Noise Suppression
It is well known that the basis material density images have a much lower Signal-to-Noise Ratio (SNR) than single-energy CT images. This can be easily demonstrated by the following simple analysis. Let’s define the SNR of Iodine in a low-kVp image as
(14)
Then the SNR of Iodine in a basis material density image is
(15)
By comparing (15) with (14), and using the fact that and are very close for the most of relevant energy levels, it can be concluded that
(16)
A reduction of noise can be achieved by increased exposure. But based on X-ray physics, a noise reduction by a factor of n requires an exposure increase by a factor of n2, which leads to unacceptable dose levels for most patients. Therefore, noise suppression has to be automatically applied to FKS dual-energy CT imaging and on the basis material density images in order to enhance the quality of the image while preserving the density values. This allows for a quantitative basis material density image with good image quality.
Noise reduction techniques that attempt to directly reduce noise in basis material density images have also been sought after. To this date, none of them have had success in reducing noise to satisfactory levels while minimally affecting iodine contrast without introducing artifacts.
A more significant improvement in SNR, however, results from the understanding the physical property of the noises that exist in basis material density images. It has been proven that the noises in the two resulting basis material density images are negatively correlated [2,8]. Taking advantage of this property, several noise suppression algorithms have been developed [8,24]. These algorithms subtract a weighted high-pass filtered version of the first basis material density image (e.g., water) to noise reduce the complimentary basis material density image (e.g., iodine).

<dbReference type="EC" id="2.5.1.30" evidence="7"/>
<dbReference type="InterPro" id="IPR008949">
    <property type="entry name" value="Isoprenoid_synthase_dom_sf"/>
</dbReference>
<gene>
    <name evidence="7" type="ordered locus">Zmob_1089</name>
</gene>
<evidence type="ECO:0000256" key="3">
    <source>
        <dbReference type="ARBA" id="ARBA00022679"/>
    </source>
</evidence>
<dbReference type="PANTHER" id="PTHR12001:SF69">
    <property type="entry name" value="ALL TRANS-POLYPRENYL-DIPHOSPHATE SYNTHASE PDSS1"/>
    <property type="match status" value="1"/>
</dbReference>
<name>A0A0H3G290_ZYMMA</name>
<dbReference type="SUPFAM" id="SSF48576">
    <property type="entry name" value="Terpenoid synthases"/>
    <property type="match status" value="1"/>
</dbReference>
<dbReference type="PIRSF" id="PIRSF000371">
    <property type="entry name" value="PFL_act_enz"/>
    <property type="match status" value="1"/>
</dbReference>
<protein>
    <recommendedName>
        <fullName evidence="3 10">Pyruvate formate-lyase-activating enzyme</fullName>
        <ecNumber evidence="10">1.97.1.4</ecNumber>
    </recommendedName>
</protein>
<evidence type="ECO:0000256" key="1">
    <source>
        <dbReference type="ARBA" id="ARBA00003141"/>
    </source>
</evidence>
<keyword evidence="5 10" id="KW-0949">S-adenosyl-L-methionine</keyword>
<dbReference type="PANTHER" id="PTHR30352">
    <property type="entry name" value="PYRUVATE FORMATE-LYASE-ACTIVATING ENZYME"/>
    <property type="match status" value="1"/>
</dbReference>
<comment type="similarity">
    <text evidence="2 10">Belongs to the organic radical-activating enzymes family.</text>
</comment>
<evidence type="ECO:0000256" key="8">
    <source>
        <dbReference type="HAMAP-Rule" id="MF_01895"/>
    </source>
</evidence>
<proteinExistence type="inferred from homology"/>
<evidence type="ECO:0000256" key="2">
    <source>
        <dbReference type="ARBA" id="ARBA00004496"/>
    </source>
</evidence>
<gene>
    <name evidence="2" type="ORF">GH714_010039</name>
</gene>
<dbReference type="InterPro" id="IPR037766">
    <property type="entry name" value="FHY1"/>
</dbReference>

These algorithms are effective in suppressing noise. However, they are at the risk to introduce a detrimental artifact. Although the highpass filtered image is smoothed, edge structures and blood vessels full of contrast medium are added to the complimentary basis material density image, causing “cross-contamination” that changes the accuracy of the density values.
The solution, however, exists if the correlated anisotropic diffusion algorithm is employed [25]. The correlated anisotropic diffusion algorithm diffuses both basis material density images (e.g., water and iodine) at the same time. The correlated diffusion strength consists of components corresponding to the image gradients from both images, and the ratios between image gradients. After the diffusion, a noise mask can be computed for each basis material density image as the difference between the original image and its filtered version. Finally, a water (or iodine) noise mask is weighted and then added to the iodine (or water) density image to cancel the correlated noises.